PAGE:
GBT is currently evaluating voxelotor in the HOPE (Hemoglobin Oxygen Affinity Modulation to Inhibit HbS PolymErization) Study, a Phase 3 clinical study in patients age 12 and older with SCD. Additionally, voxelotor is being studied in the ongoing Phase 2a HOPE-KIDS 1 Study, an open-label, single- and multiple-dose study in pediatric patients (age 6 to 17) with SCD. HOPE-KIDS 1 is assessing the safety, tolerability, pharmacokinetics and exploratory treatment effect of voxelotor.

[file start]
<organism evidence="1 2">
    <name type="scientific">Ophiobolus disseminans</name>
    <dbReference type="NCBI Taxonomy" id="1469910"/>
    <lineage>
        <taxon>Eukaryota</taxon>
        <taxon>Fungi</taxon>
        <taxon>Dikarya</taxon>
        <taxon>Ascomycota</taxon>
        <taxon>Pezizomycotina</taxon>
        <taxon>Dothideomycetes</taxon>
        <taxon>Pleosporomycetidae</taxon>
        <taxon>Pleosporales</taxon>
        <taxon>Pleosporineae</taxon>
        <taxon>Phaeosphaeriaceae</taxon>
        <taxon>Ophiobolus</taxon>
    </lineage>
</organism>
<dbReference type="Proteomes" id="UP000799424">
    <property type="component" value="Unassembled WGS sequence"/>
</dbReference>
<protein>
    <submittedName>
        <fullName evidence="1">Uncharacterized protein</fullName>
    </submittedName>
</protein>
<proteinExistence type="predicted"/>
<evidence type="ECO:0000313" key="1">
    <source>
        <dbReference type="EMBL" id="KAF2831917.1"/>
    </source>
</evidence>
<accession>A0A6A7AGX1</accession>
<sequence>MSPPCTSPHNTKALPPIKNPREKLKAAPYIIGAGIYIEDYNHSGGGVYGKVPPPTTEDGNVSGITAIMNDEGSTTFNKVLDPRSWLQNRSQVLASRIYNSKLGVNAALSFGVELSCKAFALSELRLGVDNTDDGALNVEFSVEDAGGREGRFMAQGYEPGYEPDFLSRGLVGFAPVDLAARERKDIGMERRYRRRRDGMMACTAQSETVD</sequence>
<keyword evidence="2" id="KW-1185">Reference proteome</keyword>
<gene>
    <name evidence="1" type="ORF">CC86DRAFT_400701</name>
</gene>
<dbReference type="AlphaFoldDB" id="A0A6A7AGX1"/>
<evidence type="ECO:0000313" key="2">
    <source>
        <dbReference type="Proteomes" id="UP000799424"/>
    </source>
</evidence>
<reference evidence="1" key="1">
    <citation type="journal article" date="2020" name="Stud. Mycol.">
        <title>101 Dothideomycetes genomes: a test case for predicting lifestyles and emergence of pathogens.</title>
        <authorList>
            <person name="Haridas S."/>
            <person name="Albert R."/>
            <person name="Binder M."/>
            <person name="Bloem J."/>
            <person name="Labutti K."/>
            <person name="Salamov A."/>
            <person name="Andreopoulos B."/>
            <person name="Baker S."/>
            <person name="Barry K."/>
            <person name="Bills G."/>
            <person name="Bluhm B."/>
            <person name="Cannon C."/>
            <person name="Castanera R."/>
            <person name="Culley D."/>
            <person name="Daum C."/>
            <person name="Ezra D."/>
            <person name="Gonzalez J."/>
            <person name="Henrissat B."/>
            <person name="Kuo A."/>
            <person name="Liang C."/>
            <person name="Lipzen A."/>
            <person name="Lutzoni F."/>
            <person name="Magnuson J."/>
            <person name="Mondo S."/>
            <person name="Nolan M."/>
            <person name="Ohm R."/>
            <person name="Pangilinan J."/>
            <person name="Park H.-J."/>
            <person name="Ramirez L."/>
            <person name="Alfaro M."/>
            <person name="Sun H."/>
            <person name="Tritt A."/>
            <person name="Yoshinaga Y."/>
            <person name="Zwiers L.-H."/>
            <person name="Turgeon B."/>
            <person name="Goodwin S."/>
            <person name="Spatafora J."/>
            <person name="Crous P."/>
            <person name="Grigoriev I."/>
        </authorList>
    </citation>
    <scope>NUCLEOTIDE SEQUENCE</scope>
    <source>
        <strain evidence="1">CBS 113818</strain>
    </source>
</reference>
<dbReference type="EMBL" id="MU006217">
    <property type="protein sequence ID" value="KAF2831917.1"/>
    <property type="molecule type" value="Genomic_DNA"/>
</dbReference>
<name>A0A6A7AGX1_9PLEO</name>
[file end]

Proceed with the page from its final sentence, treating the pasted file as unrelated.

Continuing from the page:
GBT is a clinical-stage biopharmaceutical company determined to discover, develop and deliver innovative treatments that provide hope to underserved patient communities. GBT is developing its lead product candidate, voxelotor, as an oral, once-daily therapy for sickle cell disease. To learn more, please visit www.gbt.com and follow the company on Twitter @GBT_news.